US FDA Current Affairs - 2019
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United States (US) Food and Drug Administration (FDA) has approved new drug-Pretomanid for treating drug-resistant strain of Tuberculosis (TB). Pretomanid is novel compound developed by New York-based non-profit organisation TB Alliance. It is used alongside two other antibiotics (bedaquiline and linezolid) to treat extremely drug-resistant strain of tuberculosis. This three-drug regimen is collectively known as BPaL regimen and it can cure highly drug-resistant strains of tuberculosis by drastically shortening treatment period.
Significance of BPaL regimen
Before FDA approval to this combination therapy, the most common treatment used for extremely drug resistace tuberculosis required patients to take around 30 pills day plus sometimes daily injections for at least 18 months. This new treatment lowers that dose to 5 pills/day over 6 months for most patients. This treatment regimen had achieved 90% success rate during six months of treatment and six months of post-treatment follow-ups after it was tested on 109 patients at three sites in South Africa.
Tags: Bedaquiline • BPaL regimen • Diseases • Drug resistant TB • Linezolid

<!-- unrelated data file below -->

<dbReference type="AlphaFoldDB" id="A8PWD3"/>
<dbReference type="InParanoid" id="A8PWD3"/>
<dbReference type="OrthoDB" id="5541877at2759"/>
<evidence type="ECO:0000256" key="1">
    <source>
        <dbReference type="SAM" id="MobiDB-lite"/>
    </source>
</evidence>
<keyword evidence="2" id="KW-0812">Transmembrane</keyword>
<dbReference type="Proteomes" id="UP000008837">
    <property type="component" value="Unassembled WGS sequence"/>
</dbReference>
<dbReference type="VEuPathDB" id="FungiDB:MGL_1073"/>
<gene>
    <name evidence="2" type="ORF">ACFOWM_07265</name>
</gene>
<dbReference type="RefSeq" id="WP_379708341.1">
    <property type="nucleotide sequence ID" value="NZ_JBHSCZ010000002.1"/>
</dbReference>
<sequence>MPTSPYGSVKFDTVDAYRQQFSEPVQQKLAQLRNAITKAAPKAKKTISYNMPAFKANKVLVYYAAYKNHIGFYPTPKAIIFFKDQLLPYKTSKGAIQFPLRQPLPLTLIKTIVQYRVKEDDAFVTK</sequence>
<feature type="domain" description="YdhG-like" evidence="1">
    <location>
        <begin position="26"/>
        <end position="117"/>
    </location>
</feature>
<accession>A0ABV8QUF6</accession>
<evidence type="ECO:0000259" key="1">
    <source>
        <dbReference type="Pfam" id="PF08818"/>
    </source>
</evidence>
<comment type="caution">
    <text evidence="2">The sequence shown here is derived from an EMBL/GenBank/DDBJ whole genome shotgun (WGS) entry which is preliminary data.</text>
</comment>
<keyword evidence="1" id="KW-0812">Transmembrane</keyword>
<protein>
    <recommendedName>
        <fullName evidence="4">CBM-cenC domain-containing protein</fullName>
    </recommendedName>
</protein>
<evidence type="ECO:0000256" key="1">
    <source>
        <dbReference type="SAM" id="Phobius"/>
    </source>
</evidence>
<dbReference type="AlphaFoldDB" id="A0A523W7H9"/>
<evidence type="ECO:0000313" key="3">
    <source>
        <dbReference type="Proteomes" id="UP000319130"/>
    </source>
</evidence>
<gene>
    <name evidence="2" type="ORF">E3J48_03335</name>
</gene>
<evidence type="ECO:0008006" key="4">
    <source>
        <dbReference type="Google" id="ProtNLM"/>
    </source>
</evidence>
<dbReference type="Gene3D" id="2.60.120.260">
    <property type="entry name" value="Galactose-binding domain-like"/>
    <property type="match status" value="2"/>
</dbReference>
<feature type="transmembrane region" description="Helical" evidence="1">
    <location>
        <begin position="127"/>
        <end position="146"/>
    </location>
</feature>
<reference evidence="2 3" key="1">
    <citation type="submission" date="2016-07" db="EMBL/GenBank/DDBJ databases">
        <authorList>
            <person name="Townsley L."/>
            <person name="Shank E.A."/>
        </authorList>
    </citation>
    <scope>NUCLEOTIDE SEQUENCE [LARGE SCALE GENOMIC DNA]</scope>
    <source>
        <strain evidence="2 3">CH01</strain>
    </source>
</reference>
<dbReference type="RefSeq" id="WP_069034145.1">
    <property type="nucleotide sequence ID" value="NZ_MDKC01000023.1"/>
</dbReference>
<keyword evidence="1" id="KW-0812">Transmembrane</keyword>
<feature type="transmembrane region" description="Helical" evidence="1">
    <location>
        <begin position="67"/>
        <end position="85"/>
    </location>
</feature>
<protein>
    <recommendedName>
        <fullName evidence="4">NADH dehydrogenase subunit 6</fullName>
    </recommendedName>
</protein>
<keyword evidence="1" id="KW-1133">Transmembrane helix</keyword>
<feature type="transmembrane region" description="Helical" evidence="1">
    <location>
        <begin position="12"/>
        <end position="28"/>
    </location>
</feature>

United States Food and Drug Administration (FDA) has approved ‘Cbas Zika test’ for detecting Zika virus in donated blood. It is first of kind test approved by FDA for detecting Zika virus in donated blood.
The cobas Zika test is manufactured by Roche Molecular Systems Inc. It is intended for use by blood collection establishments to detect Zika virus in blood donations and not for individual diagnosis of Zika virus infection.
Cobas Zika test
It is qualitative nucleic acid test for detection of Zika virus RNA in individual plasma specimens obtained from volunteer donors of whole blood and blood components and from living organ donors. It has shown more than 99% clinical specificity, in earlier evaluation for testing individual samples from blood donations at five external laboratories
Zika virus is vector borne disease transmitted primarily by Aedes aegypti mosquitoes, the same mosquito that transmits dengue. It can also spread through blood transfusion and sexual contact.
The virus is capable of causing serious birth defects i.e. neurological disorders and foetal deformation known as Microcephaly in which infants are born with abnormally smaller heads. Besides a possible link between virus and Guillain-Barré syndrome (a condition in which the body’s immune system attacks part of the nervous system) is also suspected.
There is no specific treatment or vaccine currently available to treat Zika. The best form of prevention is protection against mosquito bites and clearing stagnant water where mosquitoes breed.